My post on the letters responding to legal arguments on wiretapping, and some of the feedback to it, got me thinking about two signals beyond mere political pigeon-holing, at least one of which is of greater substantive relevance. First, the DOJ memo has a very strange attribute -- its lack of attribution. It is not on anyone's letterhead or signed by anyone. When I was at OLC (in the first Bush administration and in the Clinton administration), everybody recognized the importance of the name(s) of the people at the top of a document -- it told you who, exactly, was putting his or her name behind a given DOJ document. I haven't followed DOJ practice closely, but the lack of any name struck me as odd, and perhaps significant.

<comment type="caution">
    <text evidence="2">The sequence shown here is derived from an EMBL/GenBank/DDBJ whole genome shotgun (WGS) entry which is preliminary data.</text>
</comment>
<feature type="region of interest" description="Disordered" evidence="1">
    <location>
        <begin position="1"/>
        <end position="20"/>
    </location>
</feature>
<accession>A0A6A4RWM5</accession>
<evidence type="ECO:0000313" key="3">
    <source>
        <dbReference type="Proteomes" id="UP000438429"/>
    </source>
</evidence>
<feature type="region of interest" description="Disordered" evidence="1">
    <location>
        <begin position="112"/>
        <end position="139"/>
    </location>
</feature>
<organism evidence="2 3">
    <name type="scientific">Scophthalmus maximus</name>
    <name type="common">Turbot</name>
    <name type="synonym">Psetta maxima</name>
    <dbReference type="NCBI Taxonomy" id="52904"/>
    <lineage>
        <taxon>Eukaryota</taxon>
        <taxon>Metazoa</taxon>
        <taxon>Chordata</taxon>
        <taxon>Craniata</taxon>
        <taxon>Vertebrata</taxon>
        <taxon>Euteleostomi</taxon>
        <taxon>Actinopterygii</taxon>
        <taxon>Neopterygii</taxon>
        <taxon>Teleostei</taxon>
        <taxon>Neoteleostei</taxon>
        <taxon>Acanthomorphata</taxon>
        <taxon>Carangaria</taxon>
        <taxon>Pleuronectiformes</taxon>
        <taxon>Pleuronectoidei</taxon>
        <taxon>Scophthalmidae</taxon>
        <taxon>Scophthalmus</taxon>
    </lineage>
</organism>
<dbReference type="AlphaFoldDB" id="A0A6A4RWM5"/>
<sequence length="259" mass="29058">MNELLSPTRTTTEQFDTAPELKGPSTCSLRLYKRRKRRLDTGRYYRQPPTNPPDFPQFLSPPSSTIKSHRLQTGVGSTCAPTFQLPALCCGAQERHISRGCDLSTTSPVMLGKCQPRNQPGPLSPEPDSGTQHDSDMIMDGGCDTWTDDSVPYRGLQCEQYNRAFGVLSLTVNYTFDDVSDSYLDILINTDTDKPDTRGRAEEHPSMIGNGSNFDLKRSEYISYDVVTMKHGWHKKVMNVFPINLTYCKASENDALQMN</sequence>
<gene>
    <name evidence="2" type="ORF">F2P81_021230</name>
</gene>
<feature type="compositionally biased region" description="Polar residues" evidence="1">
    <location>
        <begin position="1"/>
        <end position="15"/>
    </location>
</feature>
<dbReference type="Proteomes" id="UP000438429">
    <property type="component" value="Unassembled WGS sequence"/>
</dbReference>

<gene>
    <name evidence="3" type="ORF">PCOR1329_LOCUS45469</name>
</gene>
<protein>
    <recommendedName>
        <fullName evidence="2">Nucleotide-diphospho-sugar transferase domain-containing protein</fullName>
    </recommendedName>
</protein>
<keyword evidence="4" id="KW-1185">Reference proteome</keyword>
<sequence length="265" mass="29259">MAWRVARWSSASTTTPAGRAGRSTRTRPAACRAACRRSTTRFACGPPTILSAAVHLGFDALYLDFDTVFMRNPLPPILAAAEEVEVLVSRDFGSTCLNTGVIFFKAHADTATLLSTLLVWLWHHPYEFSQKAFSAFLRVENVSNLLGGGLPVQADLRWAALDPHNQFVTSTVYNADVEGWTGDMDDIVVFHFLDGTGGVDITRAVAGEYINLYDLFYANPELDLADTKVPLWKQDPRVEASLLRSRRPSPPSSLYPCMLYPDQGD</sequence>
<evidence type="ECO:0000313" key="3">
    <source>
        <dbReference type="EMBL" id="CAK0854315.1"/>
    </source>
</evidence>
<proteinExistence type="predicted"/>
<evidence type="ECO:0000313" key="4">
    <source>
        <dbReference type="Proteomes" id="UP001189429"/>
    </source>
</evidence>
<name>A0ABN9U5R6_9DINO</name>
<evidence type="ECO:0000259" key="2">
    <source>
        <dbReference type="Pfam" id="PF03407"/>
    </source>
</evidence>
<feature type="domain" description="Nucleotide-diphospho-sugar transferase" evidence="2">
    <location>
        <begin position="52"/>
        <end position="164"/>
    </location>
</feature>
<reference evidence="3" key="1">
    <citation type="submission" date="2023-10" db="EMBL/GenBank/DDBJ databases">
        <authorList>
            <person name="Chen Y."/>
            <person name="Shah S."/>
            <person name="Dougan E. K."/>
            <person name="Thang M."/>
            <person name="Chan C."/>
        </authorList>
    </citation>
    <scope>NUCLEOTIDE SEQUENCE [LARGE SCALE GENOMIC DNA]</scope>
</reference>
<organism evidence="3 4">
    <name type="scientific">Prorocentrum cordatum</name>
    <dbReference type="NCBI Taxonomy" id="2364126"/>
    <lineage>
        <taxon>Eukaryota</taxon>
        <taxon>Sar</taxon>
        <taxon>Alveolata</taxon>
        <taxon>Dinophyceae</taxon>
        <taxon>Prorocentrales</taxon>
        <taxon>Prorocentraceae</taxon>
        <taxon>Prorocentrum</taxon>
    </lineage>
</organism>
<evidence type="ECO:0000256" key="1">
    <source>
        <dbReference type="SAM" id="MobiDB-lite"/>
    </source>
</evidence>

Second, and more obviously significant, is the fact that Curt Bradley, along with Jack Goldsmith, has written articles that have (to oversimplify matters greatly) articulated A) a broader vision of executive authority than most other academics would adopt, and B) a particularly broad construction of the September 18, 2001 Authorization for Use of Military Force statute on which the Administration attempts to rely. Jack Goldsmith probably feels constrained from joining the debate (given that he was at OLC for some of the period in question), but Bradley's joining of the letter criticizing the government's position seems quite significant. Bradley and Goldsmith considered the AUMF at great length and put forward a quite expansive interpretation of it. If Bradley nonetheless doesn't think that it provides a legal justification for the Administration's wiretapping, that tells us something -- and a good bit more than the fact that he's not on the political left